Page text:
It is contended by the plaintiffs that the phrase, 'Bonnets, hats, and hoods for men, women, and children,' is not a commercial designation, but is only descriptive; and the case of Barber v. Schell, 107 U. S. 617, 621, 2 Sup. Ct. Rep. 301, is cited. But we think no error was committed in admitting the testimony, and that it was important to ascertain the commercial name of the article in question. If no such term as 'bonnets,' applicable to head coverings for men, was known or used in this country in March, 1883, and if, even though known before, the term was then obsolete, it would follow that it could not have been intended to apply the term to goods which were specifically described elsewhere in the act as 'goods made on knitting frames.' If the commercial designation of the article gave it its proper place in the classification of the statute, resort to the common designation was unnecessary and improper. Arthur v. Lahey, 96 U. S. 112, 118; Barber v. Schell, 107 U. S. 617, 623, 2 Sup. Ct. Rep. 301; Worthington v. Abbott, 124 U. S. 434, 436, 8 Sup. Ct. Rep. 562; Arthur's Ex'rs v. Butterfield, 125 U. S. 70, 75, 8 Sup. Ct. Rep. 714; Robertson v. Salomon, 130 U. S. 412, 415, 9 Sup. Ct. Rep. 559.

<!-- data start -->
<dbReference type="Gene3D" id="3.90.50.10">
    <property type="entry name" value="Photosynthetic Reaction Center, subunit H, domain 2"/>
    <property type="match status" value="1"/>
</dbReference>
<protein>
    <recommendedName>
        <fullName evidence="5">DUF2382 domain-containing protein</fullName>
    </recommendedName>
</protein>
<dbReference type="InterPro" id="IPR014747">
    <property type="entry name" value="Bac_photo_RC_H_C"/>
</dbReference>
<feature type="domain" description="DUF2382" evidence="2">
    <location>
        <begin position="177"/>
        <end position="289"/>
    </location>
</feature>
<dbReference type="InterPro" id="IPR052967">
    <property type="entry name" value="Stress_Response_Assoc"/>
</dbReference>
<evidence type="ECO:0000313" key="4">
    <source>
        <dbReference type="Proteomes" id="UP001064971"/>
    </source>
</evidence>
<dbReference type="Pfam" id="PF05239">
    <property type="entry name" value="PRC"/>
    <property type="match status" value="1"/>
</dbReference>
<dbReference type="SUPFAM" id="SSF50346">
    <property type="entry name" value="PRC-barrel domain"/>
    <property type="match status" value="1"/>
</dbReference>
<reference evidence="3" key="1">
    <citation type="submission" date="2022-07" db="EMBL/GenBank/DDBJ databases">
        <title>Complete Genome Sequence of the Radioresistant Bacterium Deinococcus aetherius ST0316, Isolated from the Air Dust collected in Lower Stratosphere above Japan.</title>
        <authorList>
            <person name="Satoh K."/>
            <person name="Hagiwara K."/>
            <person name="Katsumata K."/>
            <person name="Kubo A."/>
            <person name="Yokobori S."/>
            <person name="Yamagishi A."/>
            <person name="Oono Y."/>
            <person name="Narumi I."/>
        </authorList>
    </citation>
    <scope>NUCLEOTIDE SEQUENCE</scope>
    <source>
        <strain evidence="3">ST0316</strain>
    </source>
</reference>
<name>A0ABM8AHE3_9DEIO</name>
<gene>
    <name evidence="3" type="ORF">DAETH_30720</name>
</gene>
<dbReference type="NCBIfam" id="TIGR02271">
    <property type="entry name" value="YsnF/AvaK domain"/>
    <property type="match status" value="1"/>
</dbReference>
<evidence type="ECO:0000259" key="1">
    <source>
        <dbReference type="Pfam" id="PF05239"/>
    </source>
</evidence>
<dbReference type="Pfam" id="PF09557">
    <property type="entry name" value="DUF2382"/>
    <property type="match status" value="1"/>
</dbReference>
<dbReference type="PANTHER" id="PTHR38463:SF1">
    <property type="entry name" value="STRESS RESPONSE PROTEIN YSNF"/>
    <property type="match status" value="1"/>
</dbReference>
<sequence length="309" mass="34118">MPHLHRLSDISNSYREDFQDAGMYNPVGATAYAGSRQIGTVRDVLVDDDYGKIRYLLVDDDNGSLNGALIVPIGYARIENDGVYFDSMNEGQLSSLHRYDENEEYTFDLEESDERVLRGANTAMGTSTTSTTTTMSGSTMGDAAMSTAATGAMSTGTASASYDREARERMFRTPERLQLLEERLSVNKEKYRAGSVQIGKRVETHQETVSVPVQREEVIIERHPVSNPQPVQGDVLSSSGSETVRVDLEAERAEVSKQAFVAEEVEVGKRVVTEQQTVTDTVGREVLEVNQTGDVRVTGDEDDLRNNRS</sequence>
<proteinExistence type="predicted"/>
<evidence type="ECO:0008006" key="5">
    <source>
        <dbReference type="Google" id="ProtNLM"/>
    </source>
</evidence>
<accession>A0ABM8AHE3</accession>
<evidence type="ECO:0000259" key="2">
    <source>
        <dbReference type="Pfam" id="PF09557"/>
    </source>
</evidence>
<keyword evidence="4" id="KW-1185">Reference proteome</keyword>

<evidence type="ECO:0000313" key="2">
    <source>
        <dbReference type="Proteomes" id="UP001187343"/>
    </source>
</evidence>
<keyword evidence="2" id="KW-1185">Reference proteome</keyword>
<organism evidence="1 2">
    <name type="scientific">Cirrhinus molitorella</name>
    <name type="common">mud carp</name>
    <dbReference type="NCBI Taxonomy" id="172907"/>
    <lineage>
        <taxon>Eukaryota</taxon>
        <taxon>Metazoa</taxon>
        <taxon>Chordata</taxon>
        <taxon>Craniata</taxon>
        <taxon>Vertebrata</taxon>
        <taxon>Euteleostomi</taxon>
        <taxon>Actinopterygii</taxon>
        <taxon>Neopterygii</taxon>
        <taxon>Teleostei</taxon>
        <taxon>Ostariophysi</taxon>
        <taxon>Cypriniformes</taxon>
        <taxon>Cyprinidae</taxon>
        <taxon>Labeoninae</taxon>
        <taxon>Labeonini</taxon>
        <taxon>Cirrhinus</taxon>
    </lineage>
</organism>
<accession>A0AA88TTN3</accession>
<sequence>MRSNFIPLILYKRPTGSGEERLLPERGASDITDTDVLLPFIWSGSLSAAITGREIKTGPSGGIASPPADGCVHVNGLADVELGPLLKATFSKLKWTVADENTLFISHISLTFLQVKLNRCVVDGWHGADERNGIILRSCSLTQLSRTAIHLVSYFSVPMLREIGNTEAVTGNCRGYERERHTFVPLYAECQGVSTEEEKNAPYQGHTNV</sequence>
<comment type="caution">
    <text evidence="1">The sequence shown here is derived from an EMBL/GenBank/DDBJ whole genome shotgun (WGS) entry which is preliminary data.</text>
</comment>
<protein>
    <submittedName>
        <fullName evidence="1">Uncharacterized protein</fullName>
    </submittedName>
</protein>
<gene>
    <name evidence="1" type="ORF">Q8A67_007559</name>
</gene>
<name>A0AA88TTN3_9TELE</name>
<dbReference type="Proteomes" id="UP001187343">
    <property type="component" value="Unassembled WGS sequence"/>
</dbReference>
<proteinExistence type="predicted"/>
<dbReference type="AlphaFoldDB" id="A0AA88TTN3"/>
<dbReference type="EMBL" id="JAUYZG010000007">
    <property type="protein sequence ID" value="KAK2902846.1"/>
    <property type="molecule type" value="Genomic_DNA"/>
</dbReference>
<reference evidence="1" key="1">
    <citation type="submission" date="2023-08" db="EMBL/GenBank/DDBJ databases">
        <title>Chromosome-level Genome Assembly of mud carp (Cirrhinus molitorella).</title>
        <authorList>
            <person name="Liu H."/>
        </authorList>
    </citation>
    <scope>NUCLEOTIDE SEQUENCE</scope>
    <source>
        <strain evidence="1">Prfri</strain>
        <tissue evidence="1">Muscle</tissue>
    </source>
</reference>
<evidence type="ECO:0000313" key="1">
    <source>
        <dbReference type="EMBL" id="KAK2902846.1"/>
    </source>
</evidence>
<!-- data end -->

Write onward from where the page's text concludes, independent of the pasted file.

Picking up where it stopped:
The evidence shows that the goods in question were known commercially in the United States as 'caps,' and not as 'bonnets,' and that 'caps' was also the common designation. It cannot be properly said that the statute uses the phrases 'bonnets for men.' The language is, 'bonnets, hats, and hoods for men, women, and children. That expression is fully answered by the words 'hats for men.'